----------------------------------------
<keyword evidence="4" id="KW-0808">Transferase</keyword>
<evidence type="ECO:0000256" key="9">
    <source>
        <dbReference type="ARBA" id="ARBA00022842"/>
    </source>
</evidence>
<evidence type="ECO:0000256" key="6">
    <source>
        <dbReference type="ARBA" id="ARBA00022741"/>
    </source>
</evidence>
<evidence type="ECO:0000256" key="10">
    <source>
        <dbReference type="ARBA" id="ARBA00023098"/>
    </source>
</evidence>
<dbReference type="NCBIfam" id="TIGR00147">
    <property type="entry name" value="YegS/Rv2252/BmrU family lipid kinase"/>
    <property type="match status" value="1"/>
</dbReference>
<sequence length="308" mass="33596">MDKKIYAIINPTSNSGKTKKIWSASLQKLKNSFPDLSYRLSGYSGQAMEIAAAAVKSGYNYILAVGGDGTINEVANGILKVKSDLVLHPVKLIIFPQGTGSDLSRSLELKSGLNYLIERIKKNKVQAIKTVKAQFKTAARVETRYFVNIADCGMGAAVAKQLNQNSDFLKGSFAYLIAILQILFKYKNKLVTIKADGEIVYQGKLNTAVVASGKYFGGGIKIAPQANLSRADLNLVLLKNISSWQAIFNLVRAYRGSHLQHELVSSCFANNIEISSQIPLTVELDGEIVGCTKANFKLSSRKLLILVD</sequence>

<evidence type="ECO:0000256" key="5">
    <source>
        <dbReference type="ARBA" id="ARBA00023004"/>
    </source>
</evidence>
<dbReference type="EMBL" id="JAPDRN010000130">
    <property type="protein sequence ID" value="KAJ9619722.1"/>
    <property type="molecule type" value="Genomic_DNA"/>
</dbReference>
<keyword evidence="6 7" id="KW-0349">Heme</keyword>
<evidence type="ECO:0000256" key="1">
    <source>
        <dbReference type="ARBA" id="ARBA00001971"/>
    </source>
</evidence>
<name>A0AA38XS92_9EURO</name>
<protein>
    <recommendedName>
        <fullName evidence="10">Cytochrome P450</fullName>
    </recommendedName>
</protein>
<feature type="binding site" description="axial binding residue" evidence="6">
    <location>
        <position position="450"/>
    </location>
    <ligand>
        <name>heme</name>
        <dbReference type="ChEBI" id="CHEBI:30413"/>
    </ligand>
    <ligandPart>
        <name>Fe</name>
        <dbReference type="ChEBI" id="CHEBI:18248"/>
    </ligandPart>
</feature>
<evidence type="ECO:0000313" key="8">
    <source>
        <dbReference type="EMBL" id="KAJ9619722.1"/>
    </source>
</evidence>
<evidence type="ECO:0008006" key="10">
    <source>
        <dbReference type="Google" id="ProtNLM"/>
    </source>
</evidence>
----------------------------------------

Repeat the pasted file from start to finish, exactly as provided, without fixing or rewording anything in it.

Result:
<keyword evidence="4" id="KW-0808">Transferase</keyword>
<evidence type="ECO:0000256" key="9">
    <source>
        <dbReference type="ARBA" id="ARBA00022842"/>
    </source>
</evidence>
<evidence type="ECO:0000256" key="6">
    <source>
        <dbReference type="ARBA" id="ARBA00022741"/>
    </source>
</evidence>
<evidence type="ECO:0000256" key="10">
    <source>
        <dbReference type="ARBA" id="ARBA00023098"/>
    </source>
</evidence>
<dbReference type="NCBIfam" id="TIGR00147">
    <property type="entry name" value="YegS/Rv2252/BmrU family lipid kinase"/>
    <property type="match status" value="1"/>
</dbReference>
<sequence length="308" mass="33596">MDKKIYAIINPTSNSGKTKKIWSASLQKLKNSFPDLSYRLSGYSGQAMEIAAAAVKSGYNYILAVGGDGTINEVANGILKVKSDLVLHPVKLIIFPQGTGSDLSRSLELKSGLNYLIERIKKNKVQAIKTVKAQFKTAARVETRYFVNIADCGMGAAVAKQLNQNSDFLKGSFAYLIAILQILFKYKNKLVTIKADGEIVYQGKLNTAVVASGKYFGGGIKIAPQANLSRADLNLVLLKNISSWQAIFNLVRAYRGSHLQHELVSSCFANNIEISSQIPLTVELDGEIVGCTKANFKLSSRKLLILVD</sequence>

<evidence type="ECO:0000256" key="5">
    <source>
        <dbReference type="ARBA" id="ARBA00023004"/>
    </source>
</evidence>
<dbReference type="EMBL" id="JAPDRN010000130">
    <property type="protein sequence ID" value="KAJ9619722.1"/>
    <property type="molecule type" value="Genomic_DNA"/>
</dbReference>
<keyword evidence="6 7" id="KW-0349">Heme</keyword>
<evidence type="ECO:0000256" key="1">
    <source>
        <dbReference type="ARBA" id="ARBA00001971"/>
    </source>
</evidence>
<name>A0AA38XS92_9EURO</name>
<protein>
    <recommendedName>
        <fullName evidence="10">Cytochrome P450</fullName>
    </recommendedName>
</protein>
<feature type="binding site" description="axial binding residue" evidence="6">
    <location>
        <position position="450"/>
    </location>
    <ligand>
        <name>heme</name>
        <dbReference type="ChEBI" id="CHEBI:30413"/>
    </ligand>
    <ligandPart>
        <name>Fe</name>
        <dbReference type="ChEBI" id="CHEBI:18248"/>
    </ligandPart>
</feature>
<evidence type="ECO:0000313" key="8">
    <source>
        <dbReference type="EMBL" id="KAJ9619722.1"/>
    </source>
</evidence>
<evidence type="ECO:0008006" key="10">
    <source>
        <dbReference type="Google" id="ProtNLM"/>
    </source>
</evidence>